In other cases, the bodies of criminals used by chemists may have hung on gibbets for some time. But our medical reformer Paracelsus, champion of such recipes, had stated quite precisely that such a corpse was useful for up to three days. This claim was rooted in a startling but widespread belief of northern Europe. For some time after what we might call legal death, the power of the soul was held to smoulder on in the body. It was associated with the blood in particular, but also with very fine hot spirits of blood which saturated all flesh and bone. Because the soul and spirits were a physical force at this time, the young red-headed man killed by violence offered the greatest source of youthful vitality, as well as the best type of flesh and blood.

1 When and why did it end?

The educated began to turn against corpse medicine around 1750. Dr Johnson and his new Dictionary were key players in this shift, with Johnson deriding the ‘horrid medicines’ of a backward past. Johnson and others sought to create a new culture of Reason opposed to unenlightened Superstition. They also increasingly gave up the idea of the soul in the body, which meant that people no longer seemed worth eating for medicine. And as the emerging Medical Profession struggled to clean up its Public Image, corpse medicine seemed an increasingly hard sell to genteel patients, who were now more easily disgusted than those of the Restoration.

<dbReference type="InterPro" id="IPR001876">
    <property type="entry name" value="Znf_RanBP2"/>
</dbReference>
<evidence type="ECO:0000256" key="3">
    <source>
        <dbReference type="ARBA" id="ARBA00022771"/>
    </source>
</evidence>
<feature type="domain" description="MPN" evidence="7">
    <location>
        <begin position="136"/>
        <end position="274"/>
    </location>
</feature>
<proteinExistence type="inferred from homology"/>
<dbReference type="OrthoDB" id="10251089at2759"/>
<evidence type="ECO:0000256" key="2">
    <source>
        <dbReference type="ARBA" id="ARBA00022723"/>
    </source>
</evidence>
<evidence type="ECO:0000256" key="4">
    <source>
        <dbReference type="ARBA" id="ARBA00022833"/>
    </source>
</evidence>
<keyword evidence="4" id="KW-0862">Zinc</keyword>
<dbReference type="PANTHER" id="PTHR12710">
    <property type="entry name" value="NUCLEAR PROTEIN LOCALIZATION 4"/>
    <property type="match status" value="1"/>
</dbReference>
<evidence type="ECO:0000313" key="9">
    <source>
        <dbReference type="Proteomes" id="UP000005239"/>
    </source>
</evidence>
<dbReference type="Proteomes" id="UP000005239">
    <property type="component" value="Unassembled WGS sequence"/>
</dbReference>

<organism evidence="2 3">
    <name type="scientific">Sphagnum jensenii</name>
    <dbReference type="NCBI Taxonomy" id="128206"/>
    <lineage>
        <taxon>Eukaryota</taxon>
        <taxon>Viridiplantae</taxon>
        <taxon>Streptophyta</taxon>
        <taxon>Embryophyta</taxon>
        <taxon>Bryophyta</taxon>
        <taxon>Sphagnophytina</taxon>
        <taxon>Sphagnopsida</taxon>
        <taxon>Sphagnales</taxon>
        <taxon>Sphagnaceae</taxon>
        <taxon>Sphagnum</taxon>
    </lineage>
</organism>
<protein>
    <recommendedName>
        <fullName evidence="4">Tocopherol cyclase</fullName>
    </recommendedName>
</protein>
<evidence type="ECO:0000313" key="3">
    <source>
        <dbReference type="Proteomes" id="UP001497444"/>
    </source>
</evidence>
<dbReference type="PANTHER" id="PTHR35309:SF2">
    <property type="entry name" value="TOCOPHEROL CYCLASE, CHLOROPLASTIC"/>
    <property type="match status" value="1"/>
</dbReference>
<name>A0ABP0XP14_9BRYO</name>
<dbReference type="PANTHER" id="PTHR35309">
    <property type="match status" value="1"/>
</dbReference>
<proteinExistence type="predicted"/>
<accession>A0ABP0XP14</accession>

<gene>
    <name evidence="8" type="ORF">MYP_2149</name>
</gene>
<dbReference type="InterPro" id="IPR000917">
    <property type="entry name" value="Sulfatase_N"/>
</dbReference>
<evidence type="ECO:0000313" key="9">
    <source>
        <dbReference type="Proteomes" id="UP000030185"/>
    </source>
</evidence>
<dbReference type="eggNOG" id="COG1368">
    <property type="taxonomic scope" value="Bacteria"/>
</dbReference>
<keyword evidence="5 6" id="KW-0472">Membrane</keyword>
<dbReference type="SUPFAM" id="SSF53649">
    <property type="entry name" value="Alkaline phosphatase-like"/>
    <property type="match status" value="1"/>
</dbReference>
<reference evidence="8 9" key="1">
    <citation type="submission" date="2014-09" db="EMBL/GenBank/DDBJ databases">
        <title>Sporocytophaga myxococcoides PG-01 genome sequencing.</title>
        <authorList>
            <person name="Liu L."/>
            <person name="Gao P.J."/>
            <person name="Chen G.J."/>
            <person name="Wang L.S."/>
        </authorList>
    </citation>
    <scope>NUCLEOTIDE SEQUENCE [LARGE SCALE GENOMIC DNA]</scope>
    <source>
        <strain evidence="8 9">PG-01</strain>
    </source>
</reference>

But corpse medicine continued amongst ordinary people for well over a hundred years. Along with the vampires of continental beheadings, we hear of Britons obtaining skulls to treat their children in Victorian times; whilst in Scotland until around 1900 epileptics might be advised to drink from the skull of a suicide.

No less strange for being true.

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About The Author: Richard Sugg is the author of eleven books, including Mummies, Cannibals and Vampires: The History of Corpse Medicine from the Middle Ages to the Falun Gong; Fairies: A Dangerous History; Our Week with the Juffle Hunters; and The Smoke of the Soul. He has previously lectured in English and History at the universities of Cardiff and Durham (2001-2017), and his work has featured in The Guardian, Der Spiegel, The Lancet, The Times, Daily Telegraph, the London Review of Books and The New Yorker, among others. Mummies, Cannibals and Vampires has been translated into Turkish. He has appeared on television with Pat Spain, and with Tony Robinson, when they made cannibal medicines for Channel 4. It was educational. @DrSugg

fact checked by Jamie Frater